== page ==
Yoshiyuki Tomino is a revolutionary, not in the classical sense of course, but a power of change within the Japanese animation industry. One might know of his magnum opus, the world famous Mobile Suit Gundam series.
He goes by many nicknames, the most commonly known is “Kill ‘Em All Tomino”, and in China, he is known as “Black Hearted Tomino”. Indeed, he has a strong tendency to kill of his animated characters in cold blood and with pure emotionless logic, and it is this exact strict logic that introduced the “semi-scientific/relistic” category into Japanese animation mainstream. This is seen especially in the conversion of the super robot genre into the real robot genre.
A war is not fought and won by a single insanely powerful weapon and the raw emotions of one person, you need both quantity and quality, and a common faith to rally behind. This is one of the new and important realistic concepts that Tomino introduced into Mobile Suit Gundam. No more were the dominant days of invincible superheroes and ultra-weapons, and no more were there a pure black and white world of good and evil. Japanese animation started to change more … realistic.
In Mobile Suit Gundam, nearly every piece of sci-fi technology have some sort of realistic background that can be explained logically through scientific means. Maybe not all of them tend to be cost effective or completely reliable in real life, but they do work. Some examples would be that the mobile suits utilise AMBAC combat maneuvering, explaining their humanoid shapes apart from aesthetics. Huge orbital space colonies are designed with the O’neill colony cylinder plans in mind. Minovsky particle physics is based upon the muon, a real world subatomic elementary particle. It must also be mentioned that many military strategies, doctrine, and technological advancements shown in the anime are, on a military standpoint, completely logical given the situation. Tomino started a trend to give animation, manga, games, and novels of such genres a heavy realistic background setting of some kind.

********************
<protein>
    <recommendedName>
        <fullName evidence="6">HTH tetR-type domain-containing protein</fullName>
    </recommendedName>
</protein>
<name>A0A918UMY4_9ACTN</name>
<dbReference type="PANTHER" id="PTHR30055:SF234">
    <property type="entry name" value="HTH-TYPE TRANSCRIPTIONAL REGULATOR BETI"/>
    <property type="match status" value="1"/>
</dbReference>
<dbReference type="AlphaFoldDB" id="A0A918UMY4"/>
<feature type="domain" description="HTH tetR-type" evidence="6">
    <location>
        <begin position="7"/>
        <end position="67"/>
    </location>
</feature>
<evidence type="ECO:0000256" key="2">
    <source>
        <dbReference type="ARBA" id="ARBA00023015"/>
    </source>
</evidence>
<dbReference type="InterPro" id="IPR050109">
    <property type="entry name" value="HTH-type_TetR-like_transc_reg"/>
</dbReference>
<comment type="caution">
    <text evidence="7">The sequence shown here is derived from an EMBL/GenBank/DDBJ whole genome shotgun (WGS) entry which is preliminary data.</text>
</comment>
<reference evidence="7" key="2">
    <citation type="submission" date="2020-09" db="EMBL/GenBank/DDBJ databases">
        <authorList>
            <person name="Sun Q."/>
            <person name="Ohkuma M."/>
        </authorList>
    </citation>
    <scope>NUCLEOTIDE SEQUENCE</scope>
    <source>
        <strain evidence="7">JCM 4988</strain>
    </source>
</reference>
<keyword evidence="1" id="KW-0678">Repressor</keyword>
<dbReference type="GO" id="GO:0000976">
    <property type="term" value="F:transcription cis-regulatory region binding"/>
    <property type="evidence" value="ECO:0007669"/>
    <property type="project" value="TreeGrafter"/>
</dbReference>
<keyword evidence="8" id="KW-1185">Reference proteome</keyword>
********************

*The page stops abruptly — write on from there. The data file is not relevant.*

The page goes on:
In this aspect, Tomino is a revolutionary. It was even said that he was absolutely pissed when toys and models producers came to him asking to change his mobile suits to larger, huge robots. He envisioned smaller exo-skeleton suits, the most logical design of mechas on the battlefield.
He is also revolutionary for … speaking out vehemently against his audiences, fans, media, etc.
“You must be shitting me, my work has no problems at all.”
“Like it then watch it otherwise go fuck off.”
Then we have stuff like: “Only when an animation work succeeds in slapping the audiences faces hard does it become an eternal classic.”. The old dude is pretty brutal.